In Jefferson County, Colorado (home to the infamous Columbine High School) both parents and teachers were surprised and a little disconcerted to see that “buckets and kitty litter” had been added to their children’s "required back-to-school supply list" for 2019. And, not because the kiddos are learning to make sand castles or care for cats.

Those materials are for one very specific, very troubling purpose.

They’re being called “Emergency Go Buckets,” and they’re a solution to a problem that is every parent, teacher and student’s worst nightmare: an active school shooter. In the event of a prolonged lockdown, students, who will be locked down inside their classrooms, will use the buckets and kitty-litter as make-shift toilets.

This is not a symptom of a healthy society.

The idea that parents have to plan ahead and prepare their children for such a stupendously evil and violent event, when they should be getting excited to send their kids into a new school-year, is dark. The idea that teachers need to keep these Go Buckets in their class-closet next to the tissue boxes, just in case, is grim.

It isn’t a bad idea, don’t get me wrong. It’s a preparation borne from first-hand experience — several years ago Jefferson County’s Alameda International Jr./Sr. High School was locked down for almost five hours because of reports of a shooter inside the school. Kids were forced to use closets and trashcans as toilets… If they’d had some of these Emergency Go Buckets, that stinky situation could have been avoided.

We want to give our kids dignity in the middle of this type of crisis,” John McDonald, the executive director of the district’s department of school safety told Chalkbeat.

It’s bad enough when there’s a murderous lunatic on the loose in your school, without having to drop-trou and take a leak in front of your whole class.

Today, about half of Jefferson County’s 158 schools require these Emergency Go Buckets. It’s an adaptation to a very sick problem, which has become all-too-habitual in our society. And that makes many people uncomfortable.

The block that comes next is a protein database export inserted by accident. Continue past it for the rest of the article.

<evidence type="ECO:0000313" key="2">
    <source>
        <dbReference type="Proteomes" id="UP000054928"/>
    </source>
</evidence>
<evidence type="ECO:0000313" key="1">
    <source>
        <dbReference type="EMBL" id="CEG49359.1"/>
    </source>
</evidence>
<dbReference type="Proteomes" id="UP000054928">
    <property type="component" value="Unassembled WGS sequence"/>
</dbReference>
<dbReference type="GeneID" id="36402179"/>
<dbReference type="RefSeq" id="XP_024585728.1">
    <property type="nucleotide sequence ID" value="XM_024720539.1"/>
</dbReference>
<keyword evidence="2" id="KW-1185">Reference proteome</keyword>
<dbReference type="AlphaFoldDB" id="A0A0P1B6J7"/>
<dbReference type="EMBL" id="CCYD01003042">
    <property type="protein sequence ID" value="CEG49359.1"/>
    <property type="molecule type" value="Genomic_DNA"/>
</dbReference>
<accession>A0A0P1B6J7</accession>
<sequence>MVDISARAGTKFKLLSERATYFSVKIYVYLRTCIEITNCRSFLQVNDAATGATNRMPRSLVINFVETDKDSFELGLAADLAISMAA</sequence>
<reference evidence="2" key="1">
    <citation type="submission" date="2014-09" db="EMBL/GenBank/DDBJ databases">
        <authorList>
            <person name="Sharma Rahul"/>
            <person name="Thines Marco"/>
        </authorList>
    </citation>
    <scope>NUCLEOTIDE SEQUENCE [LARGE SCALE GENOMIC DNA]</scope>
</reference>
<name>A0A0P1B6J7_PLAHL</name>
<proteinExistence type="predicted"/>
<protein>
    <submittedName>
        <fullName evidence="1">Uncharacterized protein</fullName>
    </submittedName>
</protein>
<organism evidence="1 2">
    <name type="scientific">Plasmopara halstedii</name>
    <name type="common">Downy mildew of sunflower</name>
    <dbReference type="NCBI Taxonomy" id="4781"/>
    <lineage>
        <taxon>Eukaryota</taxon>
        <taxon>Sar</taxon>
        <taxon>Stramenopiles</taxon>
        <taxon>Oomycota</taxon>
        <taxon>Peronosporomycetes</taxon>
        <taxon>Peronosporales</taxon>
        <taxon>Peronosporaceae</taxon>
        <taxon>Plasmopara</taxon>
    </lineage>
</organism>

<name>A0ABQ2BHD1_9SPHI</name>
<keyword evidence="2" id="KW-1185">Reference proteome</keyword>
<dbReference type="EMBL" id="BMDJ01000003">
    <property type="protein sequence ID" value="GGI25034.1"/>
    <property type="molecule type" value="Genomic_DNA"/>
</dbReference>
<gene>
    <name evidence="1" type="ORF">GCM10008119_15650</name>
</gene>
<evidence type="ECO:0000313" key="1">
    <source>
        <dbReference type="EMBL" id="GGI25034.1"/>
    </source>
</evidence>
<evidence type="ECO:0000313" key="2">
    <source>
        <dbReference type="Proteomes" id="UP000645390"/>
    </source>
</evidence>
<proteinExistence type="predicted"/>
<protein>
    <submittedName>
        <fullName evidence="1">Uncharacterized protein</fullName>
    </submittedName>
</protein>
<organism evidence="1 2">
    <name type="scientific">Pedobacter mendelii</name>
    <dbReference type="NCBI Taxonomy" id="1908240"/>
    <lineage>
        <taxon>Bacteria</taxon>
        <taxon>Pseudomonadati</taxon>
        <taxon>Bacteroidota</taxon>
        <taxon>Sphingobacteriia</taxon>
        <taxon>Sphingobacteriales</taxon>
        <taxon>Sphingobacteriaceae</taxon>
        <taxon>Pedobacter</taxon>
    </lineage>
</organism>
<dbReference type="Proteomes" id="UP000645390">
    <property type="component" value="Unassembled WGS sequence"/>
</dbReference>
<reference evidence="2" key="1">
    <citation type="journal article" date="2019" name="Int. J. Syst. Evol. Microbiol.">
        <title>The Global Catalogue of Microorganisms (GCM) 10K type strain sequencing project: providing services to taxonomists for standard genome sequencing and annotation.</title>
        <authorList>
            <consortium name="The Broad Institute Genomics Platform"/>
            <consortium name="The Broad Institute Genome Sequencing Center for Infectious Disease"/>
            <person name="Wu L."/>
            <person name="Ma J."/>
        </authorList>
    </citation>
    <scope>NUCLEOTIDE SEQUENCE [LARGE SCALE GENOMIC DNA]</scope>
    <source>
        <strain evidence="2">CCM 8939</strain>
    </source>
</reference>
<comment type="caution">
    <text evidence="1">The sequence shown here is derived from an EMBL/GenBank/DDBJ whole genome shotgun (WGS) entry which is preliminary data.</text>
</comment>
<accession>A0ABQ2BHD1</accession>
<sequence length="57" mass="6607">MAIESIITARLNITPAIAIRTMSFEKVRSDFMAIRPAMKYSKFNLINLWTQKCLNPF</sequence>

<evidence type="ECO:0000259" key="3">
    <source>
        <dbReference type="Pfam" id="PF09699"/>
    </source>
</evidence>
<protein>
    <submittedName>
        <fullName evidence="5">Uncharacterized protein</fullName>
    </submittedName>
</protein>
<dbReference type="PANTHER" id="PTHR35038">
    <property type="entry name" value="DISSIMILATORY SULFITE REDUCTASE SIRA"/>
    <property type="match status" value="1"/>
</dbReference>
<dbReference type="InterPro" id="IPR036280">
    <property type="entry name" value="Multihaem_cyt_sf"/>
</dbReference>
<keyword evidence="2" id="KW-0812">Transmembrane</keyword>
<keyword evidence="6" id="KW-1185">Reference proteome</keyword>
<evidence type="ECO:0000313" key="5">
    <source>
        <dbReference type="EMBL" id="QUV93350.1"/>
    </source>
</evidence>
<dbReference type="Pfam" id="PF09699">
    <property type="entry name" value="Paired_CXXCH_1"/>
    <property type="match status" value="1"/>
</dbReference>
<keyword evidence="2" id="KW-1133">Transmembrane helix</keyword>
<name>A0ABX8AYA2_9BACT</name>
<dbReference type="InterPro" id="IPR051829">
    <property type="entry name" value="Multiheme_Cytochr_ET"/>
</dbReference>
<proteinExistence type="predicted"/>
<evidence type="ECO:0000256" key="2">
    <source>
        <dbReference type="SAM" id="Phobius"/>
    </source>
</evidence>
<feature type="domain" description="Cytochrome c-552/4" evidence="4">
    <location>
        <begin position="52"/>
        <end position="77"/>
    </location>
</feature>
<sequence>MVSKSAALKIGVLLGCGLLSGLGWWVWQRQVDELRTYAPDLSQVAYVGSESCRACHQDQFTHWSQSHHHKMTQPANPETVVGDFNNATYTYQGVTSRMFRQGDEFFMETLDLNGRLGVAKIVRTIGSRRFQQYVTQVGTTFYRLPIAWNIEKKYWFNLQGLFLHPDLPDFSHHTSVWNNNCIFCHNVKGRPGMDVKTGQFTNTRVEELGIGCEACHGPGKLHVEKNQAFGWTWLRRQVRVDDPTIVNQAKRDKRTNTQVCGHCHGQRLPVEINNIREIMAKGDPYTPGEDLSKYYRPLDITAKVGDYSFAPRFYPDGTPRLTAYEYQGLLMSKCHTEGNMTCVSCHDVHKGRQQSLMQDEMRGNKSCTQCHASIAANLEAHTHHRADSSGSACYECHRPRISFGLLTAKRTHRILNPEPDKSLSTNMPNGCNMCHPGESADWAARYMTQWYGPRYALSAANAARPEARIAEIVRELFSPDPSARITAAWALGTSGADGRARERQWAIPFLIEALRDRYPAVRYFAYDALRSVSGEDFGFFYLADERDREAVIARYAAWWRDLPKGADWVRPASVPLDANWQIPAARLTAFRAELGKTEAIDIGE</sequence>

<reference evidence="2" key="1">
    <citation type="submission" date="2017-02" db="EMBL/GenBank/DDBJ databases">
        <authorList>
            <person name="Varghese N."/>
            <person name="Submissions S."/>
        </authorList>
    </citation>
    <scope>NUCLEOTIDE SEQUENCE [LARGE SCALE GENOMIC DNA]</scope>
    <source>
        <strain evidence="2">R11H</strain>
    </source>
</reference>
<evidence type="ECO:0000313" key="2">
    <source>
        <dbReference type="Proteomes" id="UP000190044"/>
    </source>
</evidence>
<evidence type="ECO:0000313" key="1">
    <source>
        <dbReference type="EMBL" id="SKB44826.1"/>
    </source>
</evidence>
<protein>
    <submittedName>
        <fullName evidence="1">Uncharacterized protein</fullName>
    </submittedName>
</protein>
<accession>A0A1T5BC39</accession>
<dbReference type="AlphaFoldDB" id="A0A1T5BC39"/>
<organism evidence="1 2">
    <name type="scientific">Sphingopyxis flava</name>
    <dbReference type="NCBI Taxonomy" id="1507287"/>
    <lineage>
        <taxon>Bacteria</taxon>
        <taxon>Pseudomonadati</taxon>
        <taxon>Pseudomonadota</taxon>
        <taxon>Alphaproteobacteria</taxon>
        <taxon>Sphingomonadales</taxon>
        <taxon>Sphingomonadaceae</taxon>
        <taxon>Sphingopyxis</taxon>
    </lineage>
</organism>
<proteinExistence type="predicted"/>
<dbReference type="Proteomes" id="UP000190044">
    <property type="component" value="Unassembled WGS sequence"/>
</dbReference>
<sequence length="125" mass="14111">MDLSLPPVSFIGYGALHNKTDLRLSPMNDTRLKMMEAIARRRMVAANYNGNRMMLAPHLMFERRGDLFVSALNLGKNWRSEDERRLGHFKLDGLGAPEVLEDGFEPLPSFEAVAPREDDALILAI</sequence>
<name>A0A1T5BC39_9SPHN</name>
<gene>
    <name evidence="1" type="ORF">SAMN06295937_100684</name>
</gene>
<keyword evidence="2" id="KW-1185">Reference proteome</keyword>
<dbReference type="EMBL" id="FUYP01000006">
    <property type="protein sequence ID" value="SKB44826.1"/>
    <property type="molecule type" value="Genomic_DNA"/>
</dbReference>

We were doing [professional development], and it was like, ‘Oh, get your buckets, and this is what your buckets are for,’” Jeffco Public School Teacher Cassie Lopez describes. “It was shocking. I was pretty upset afterward.”

Not upset that her school district had added these kinds of emergency school supplies, nor even because the teachers were being given emergency medical response training for the same reason. She is upset that these senseless acts of violence have become so commonplace in this country that schools are now adapting to the problem, like it’s a leaky roof or some other every-day issue.

Since Columbine High School’s infamous 1999 massacre, there have been over 250 school shootings in the US. Adaptations, like the Emergency Go Bucket, are going to become more popular unless that evil pattern starts tapering off. Hell, only recently bullet proof backpacks have hit the marketplace and made a stir, and some classrooms (in Pennsylvania) are even going so far as to keep buckets of rocks in them, for classroom-protection.  

Yes, these are dark times ladies and gentlemen. The students of America should not have to live in fear, pissing in buckets and defending themselves with rocks, while armed madmen roam their hallways.

That sounds a freak dystopia — and like a terrifying way to get an education.